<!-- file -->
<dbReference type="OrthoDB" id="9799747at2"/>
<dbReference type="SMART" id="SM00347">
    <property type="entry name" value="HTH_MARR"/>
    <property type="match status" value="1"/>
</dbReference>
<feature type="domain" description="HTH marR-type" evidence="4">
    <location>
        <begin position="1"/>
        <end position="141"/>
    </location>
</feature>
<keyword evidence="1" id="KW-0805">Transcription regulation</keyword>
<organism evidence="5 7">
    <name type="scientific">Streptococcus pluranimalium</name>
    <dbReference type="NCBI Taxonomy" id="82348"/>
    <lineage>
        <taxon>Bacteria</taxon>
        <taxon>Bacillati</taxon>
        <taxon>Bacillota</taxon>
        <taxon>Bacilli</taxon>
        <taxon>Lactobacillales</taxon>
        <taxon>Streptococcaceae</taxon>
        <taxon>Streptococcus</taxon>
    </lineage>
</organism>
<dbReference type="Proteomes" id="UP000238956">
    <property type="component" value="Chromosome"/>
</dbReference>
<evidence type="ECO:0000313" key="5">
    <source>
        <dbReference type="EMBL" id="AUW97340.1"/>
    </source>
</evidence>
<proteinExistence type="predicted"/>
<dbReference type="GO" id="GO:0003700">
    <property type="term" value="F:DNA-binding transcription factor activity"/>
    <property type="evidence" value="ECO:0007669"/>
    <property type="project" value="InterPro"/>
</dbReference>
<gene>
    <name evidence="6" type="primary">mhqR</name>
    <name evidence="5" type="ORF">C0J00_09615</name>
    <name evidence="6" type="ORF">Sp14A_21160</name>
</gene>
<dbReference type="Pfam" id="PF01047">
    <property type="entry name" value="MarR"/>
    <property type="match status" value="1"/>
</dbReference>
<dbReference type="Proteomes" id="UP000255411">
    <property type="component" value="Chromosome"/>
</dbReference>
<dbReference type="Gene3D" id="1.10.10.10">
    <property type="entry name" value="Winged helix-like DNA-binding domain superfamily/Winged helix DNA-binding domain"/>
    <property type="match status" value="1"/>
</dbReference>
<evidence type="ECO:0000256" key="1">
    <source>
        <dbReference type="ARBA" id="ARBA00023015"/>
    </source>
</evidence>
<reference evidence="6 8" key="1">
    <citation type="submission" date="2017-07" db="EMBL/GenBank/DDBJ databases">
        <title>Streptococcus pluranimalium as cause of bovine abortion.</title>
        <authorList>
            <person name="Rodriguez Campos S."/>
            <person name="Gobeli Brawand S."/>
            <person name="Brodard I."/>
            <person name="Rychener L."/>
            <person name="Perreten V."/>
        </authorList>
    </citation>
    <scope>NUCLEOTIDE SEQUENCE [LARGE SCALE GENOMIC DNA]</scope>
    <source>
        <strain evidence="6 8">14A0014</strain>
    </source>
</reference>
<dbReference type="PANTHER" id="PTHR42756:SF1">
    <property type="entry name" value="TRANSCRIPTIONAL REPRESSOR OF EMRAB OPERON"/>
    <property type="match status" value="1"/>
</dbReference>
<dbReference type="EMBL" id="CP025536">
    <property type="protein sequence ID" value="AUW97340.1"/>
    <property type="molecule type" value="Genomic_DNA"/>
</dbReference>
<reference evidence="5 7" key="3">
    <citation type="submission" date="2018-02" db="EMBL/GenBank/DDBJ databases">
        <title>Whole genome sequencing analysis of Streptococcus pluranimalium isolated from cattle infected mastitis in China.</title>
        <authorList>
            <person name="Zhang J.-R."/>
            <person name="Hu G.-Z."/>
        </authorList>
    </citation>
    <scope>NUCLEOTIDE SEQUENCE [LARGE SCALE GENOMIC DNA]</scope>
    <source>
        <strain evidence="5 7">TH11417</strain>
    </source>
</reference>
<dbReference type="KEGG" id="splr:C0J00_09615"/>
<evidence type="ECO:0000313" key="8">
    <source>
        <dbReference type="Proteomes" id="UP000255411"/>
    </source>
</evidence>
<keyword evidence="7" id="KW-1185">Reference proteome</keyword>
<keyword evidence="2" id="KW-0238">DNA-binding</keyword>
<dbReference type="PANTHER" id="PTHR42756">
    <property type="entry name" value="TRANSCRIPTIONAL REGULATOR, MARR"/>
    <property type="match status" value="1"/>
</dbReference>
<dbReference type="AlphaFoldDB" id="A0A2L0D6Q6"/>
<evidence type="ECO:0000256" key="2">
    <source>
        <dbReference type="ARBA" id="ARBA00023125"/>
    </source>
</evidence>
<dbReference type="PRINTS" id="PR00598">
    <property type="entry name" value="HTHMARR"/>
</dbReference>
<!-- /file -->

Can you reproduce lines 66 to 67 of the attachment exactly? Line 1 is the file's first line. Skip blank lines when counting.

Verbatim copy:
            <person name="Gobeli Brawand S."/>
            <person name="Brodard I."/>